“I guess they called me the rebellious one because everywhere I went I’d wear something representing Africa,” he says, sliding four of his famous Daufuskie deviled crabs into the oven, thorny shells filled with fluffy pillows of spiced crabmeat. Watching Dennis’s rise is the kind of triumph that feels personal. “I see him doing things I used to do. Man, they knocked me down.”
Emeril, a new restaurant week and more planned for the Lehigh Valley Food & Wine Festival
Emeril Lagasse and the Lehigh Valley Food & Wine Festival will be back but it’s going to be a lot different.
The annual festival will return June 3 to June 12, featuring a virtual program with Lagasse and the first ever Lehigh Valley Food & Wine Festival Restaurant Week.
It’s been a challenge for many large scale-festivals to decide how best to stage their events in light of the pandemic, the increasing vaccination rates and the ever-changing state regulations on crowd-sizes.
Last year the festival had to be canceled in the 11th hour, as the pandemic first began to grip the Valley and shutdowns were ordered.
Every year, the festival showcases cuisine from the region’s top restaurants, offerings from vineyards and distilleries from around the world, and cooking demonstrations and workshops. The event is hosted by Northampton Community College and Wind Creek in partnership with Southern Glazer’s Wine & Spirits. The festival is also a major fundraiser for NCC, helping fund scholarships and programs for students. Since 2010, the festival has raised more than $2 million.
The virtual program will be broadcast at 7 p.m. June 3 on lehighvalleyfoodandwine.com. The event is free to watch and will feature Lagasse, who has been a nearly annual part of the festival and is among the nation’s most recognized and awarded chefs. Also part of that presentation will be a number of local chefs who will prepare their top recipes for viewers, including Christopher Heath, executive corporate chef for Paxos Restaurants. Chris Cree, founder of Cree Wine Co., will provide insights on pairing the right wine with the right meal. Also on tap: Virtual whiskey tastings featuring Maker’s Mark, Maker’s Mark 46, Knob Creek 9 year, and Basil Hayden’s from Southern Glazer’s Wine and Spirits. Music will be by The Craig Thatcher Band.
The festival’s website will also offer a range of virtual vineyard tours and a silent auction, allowing participants to bid on fine wines and travel experiences. Viewers will also be able to order a special meal from NCC’s Hampton Winds restaurant to dine on while watching the program.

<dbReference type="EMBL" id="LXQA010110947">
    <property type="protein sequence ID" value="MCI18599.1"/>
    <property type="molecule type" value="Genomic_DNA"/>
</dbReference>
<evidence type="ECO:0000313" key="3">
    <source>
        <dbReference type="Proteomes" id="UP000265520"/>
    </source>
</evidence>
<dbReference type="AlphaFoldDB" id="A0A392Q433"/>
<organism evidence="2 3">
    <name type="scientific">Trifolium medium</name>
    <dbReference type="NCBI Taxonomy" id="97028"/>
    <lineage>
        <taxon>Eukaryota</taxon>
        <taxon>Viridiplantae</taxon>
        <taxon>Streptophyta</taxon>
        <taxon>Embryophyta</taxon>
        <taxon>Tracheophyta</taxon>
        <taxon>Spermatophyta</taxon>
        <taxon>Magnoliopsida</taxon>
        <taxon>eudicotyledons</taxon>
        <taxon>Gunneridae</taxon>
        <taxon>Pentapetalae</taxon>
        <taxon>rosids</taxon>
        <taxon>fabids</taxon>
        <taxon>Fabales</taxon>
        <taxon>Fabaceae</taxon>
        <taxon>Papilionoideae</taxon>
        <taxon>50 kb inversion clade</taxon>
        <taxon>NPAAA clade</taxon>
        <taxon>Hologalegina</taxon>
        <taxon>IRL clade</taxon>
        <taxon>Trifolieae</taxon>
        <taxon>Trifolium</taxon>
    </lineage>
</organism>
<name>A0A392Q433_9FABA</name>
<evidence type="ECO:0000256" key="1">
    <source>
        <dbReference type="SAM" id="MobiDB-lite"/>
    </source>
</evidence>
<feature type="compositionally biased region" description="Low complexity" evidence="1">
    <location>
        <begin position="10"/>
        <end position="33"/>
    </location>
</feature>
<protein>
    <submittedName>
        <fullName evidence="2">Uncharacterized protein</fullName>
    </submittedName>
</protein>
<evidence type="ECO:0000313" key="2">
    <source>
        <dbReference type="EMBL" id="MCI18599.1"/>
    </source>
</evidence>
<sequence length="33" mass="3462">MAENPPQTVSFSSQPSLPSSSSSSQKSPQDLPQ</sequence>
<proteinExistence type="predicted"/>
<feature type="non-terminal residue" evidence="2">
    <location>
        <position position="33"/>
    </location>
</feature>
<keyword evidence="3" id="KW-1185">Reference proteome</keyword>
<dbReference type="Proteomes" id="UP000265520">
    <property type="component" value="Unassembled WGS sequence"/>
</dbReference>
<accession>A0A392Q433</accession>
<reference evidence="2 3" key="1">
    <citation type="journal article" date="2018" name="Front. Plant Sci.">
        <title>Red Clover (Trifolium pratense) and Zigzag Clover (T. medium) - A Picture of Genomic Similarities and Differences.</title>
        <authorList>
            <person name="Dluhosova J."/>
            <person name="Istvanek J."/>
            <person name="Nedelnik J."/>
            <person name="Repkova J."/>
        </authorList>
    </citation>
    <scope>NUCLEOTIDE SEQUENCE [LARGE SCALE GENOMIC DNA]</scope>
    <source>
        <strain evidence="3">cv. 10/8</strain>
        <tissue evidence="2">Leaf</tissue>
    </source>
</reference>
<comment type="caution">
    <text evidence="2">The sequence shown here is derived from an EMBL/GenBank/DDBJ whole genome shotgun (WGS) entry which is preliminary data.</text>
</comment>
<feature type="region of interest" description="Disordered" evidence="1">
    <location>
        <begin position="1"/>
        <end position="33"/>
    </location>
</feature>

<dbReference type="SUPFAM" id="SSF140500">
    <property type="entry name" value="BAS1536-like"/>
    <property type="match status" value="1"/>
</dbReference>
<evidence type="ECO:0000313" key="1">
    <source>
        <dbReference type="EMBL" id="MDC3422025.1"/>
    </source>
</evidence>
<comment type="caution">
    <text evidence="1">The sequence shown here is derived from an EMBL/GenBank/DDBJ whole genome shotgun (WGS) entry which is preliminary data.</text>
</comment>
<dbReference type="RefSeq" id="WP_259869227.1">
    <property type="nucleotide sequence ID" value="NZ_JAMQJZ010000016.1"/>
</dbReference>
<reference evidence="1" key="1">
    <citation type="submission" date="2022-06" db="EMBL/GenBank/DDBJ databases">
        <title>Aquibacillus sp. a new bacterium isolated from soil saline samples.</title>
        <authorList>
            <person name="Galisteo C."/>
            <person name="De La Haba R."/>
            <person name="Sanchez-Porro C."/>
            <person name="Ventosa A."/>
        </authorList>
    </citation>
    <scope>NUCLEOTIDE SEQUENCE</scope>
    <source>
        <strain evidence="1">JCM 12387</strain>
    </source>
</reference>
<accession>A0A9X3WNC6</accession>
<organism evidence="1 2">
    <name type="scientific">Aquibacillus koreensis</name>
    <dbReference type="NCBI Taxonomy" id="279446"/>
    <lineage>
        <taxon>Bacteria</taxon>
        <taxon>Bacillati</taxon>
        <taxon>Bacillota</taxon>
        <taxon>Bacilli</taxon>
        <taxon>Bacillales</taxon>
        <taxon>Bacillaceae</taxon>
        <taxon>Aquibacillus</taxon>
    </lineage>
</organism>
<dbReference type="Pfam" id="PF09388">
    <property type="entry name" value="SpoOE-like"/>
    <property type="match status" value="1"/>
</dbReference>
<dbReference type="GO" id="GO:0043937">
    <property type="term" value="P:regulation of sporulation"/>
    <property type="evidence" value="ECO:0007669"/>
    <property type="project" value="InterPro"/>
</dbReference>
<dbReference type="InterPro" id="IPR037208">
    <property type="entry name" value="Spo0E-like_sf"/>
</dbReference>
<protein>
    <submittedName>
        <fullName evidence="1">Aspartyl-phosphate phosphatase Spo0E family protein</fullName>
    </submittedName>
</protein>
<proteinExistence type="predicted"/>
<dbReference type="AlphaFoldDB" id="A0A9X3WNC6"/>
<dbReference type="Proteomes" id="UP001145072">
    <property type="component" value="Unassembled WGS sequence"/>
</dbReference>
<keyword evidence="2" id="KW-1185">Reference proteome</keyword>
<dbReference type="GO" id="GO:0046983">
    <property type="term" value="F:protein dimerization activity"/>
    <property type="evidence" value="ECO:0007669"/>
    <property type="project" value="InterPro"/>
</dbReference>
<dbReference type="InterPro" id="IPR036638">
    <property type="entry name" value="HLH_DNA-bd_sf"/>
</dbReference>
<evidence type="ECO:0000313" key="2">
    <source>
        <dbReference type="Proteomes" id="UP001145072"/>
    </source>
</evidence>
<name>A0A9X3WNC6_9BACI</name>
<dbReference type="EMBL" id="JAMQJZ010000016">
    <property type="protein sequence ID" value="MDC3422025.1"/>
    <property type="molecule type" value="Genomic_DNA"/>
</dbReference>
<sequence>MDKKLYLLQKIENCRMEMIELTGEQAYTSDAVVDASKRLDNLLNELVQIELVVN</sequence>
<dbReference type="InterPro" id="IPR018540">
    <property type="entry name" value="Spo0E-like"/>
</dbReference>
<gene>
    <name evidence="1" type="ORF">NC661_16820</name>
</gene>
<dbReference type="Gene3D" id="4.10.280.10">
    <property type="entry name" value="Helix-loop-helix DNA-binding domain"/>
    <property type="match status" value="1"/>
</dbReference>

The debut Food & Wine Festival Restaurant Week will begin June 4 and run through June 12. Participating area restaurants, which will offer specials throughout the week, include blue, Burgers and More by Emeril, Emeril’s Chop House, Melt, Top Cut Steakhouse, and Torre. More info on that to come.
Since the inception of the festival, more than $2 million has been raised to help students. Sponsorship dollars and silent auction proceeds for this year’s festival will directly benefit NCC students.
Effie’s Shrimp Creole
When folks think of coastal Georgia food, they think of shrimp and grits. That dish is definitely indicative of the Saltwater Gullah and Geechee who lived on the Sea Islands. They most often made the dish with a rich brown gravy or roux, much more akin to a gumbo. Freshwater — or mainland — Geechee, like my family, made something closer to a jambalaya, no okra but richly flavored with tomatoes and red pepper. The rice, of course, stretches it. For me, my mom’s shrimp creole, a recipe handed down through the family, is a comfort food.
2 tablespoons unsalted butter
1 yellow onion, finely diced
3 garlic cloves, peeled and minced
1 green bell pepper, seeded and finely diced
1 red bell pepper, seeded and finely diced
1 orange bell pepper, seeded and finely diced
1 16-ounce can tomato puree
1 tablespoon red pepper flakes
2 cups uncooked long-grain rice or Carolina Gold Rice
1 quart warm shrimp stock, prepared or homemade (recipe follows)
2 pounds large shrimp, peeled and deveined, shells reserved for stock
Fine sea salt and freshly ground black pepper
Step 1: In a large cast-iron skillet, melt the butter over medium heat. Stir in the onions and garlic, and saute until golden brown, about 5 minutes.
Step 2: Add the peppers, tomato puree, red pepper flakes, and rice, stirring until well combined. Pour the stock in slowly to prevent splattering, as the pan will be hot, then bring the creole to a boil. Once boiling, stir, cover, then reduce the heat to low and simmer for 15 minutes.
Step 3: Remove the cover, add the shrimp, and give the rice a good stir. Cook for 5 to 7 minutes more, until all the liquid is absorbed and the shrimp have pinked and curled. Taste and add salt and pepper to your liking. Serve and enjoy.